- Associated Press - Friday, February 13, 2015

HONOLULU (AP) - The Hawaii House of Representatives held its first hearing to determine whether former House Speaker Calvin Say has the qualifications to remain in office.

A special committee convened by the House met Friday afternoon to hear from challengers who contend that Say doesn’t live in the district he represents, and to give the state’s longest-serving representative a chance to respond.

It was the first known time in Hawaii history that a legislative panel has come together to determine whether a state representative was qualified to serve.

Much of the hearing focused on the previous failed attempts to challenge Say’s residency, such as in 2006 when the Board of Voter Registration upheld that Say lives in his district.

At the center of the dispute are two homes - one on 10th Ave. in Palolo Valley, Say’s district - and another that was owned by Say’s in-laws on Star Rd. in Pauoa Valley, where Say has said he lived for much of the time when he served as House Speaker and chairman of the finance committee.

Say did not speak at the hearing, but he attended wearing lei and was greeted with gestures of support by his colleagues.

Attorney Lance Collins, representing the voters who filed the challenge, said water records in 2010 indicated that the home in Palolo Valley was using zero gallons of water per day, on average, compared to 186 gallons of water per day consumed at the Pauoa Valley home.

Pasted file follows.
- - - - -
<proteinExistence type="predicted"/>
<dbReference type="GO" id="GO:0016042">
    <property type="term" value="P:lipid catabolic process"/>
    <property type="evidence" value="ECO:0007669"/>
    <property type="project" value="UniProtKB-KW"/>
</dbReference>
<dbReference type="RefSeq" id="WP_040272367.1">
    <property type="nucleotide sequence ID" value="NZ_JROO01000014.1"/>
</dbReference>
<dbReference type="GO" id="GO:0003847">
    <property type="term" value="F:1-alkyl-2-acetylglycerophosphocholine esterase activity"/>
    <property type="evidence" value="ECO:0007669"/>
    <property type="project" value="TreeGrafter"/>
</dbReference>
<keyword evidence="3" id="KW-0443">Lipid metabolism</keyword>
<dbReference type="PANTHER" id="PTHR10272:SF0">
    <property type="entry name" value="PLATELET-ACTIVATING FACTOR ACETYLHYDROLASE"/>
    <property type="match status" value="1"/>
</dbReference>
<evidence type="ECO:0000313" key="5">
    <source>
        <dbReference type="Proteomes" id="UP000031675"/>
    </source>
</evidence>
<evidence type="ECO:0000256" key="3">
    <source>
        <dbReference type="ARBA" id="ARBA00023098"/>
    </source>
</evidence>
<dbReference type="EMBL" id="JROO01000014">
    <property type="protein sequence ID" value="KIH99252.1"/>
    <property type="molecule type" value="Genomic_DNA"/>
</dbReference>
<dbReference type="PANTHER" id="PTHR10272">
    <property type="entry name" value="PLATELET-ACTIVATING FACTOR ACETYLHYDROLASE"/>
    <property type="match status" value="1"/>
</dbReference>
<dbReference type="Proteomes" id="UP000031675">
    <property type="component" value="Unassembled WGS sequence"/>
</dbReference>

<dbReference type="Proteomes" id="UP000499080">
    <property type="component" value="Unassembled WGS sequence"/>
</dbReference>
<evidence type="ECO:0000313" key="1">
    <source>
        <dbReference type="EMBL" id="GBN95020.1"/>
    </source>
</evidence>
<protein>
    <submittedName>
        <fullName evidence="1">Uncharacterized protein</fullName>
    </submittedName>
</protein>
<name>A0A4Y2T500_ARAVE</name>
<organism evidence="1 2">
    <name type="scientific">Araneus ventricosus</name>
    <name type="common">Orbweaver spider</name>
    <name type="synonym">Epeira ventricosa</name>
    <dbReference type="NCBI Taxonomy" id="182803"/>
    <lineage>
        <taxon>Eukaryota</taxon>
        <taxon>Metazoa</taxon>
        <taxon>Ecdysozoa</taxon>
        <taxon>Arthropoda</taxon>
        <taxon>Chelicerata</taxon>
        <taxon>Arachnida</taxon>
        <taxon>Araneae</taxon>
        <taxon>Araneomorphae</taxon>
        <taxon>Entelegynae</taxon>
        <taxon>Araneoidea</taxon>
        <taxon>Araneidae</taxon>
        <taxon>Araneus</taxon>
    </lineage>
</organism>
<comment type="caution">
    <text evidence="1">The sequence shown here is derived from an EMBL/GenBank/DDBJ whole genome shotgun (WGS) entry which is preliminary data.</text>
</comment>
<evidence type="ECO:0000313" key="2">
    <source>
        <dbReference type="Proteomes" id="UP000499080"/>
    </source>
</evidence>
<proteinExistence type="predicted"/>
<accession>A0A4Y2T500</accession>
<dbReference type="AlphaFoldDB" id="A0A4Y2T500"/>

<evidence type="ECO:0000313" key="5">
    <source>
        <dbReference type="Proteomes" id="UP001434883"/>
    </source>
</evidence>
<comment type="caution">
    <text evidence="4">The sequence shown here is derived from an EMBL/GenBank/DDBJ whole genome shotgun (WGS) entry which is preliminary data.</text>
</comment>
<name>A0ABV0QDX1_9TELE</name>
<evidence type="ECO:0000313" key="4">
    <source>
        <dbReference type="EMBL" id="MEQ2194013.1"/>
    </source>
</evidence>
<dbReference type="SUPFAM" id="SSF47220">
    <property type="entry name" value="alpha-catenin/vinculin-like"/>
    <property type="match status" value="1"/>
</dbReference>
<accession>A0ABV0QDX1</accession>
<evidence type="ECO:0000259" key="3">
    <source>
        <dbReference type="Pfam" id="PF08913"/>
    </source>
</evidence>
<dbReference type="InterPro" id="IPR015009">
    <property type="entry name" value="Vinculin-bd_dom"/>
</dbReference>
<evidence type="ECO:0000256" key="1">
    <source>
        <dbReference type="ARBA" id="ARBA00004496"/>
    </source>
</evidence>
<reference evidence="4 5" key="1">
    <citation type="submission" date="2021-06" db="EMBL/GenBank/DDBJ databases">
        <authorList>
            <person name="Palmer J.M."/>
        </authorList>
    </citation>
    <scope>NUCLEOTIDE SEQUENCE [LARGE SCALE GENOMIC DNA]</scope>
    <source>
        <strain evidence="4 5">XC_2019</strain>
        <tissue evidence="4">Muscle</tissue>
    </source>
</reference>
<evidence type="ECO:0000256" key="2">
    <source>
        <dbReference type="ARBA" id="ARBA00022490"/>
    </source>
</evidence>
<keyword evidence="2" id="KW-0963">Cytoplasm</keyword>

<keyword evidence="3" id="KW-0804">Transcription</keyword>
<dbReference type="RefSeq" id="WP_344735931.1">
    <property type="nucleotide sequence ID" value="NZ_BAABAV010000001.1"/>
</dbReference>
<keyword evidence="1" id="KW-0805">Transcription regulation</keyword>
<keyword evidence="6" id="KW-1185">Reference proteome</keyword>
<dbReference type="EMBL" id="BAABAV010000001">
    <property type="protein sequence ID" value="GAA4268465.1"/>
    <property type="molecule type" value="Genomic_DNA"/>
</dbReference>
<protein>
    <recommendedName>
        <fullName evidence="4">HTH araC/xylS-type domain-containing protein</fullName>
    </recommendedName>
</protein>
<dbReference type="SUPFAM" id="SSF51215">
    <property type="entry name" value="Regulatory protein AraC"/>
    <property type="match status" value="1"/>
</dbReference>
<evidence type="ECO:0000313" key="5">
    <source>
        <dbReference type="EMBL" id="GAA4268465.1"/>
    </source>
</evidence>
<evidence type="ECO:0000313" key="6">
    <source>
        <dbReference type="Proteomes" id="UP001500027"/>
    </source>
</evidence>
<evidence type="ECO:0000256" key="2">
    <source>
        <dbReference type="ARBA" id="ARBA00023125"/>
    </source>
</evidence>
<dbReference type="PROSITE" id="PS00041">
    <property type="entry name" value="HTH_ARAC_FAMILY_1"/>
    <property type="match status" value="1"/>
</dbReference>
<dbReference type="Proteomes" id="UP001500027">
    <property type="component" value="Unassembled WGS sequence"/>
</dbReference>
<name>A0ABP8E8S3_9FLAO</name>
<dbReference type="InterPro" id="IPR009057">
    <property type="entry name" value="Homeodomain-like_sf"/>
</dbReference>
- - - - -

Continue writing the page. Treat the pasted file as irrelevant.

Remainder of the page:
But lawmakers on the committee questioned the relevance of those and other reports, because although Say was serving in the Legislature at the time of the recordings, that evidence pertains to a period of time before Say’s current term.

“Do you believe there is new evidence that has come about…since the last challenge to his qualifications failed?” asked Rep. Karl Rhoads, chairman of the special committee.

Collins said that after the previous challenges, some neighbors continued to report seeing no activity at the 10th Ave. residence while other neighbors appeared to be taking turns parking their cars in Say’s 10th Ave. carport.

“Every day that Mr. Say doesn’t live at the house is new evidence,” Collins said.

Say’s attorney, Bert T. Kobayashi, Jr., told the panel that Collins was not under oath, so the claims he made should not be considered evidence.

Also central is the question of whether or not Say intended to eventually return to live permanently his Palolo Valley home.

“It is his intention and has always been his intention to make that his permanent residence,” Kobayashi said, referring to the Palolo Valley address.

Hawaii law indicates that residency qualifications can be met if a person intends to return to a particular home. But it doesn’t state an amount of time that’s too long for an intention to be deemed valid.

“How long can intention be enough to maintain the residence?” Rhoads asked. “At some point you just don’t live there.”

“The law just asks for intention. It does not specify a time period,” Kobayashi said. “If Mr. Say’s intentions were to change, then he would not be entitled to the residency.”

Rhoads said he hoped the committee would complete its work within the next two weeks. The committee plans to read the submitted evidence, draft a report and then hold another hearing to vote on a recommendation that will then go to the full House for a vote.

Copyright © 2018 The Washington Times, LLC.

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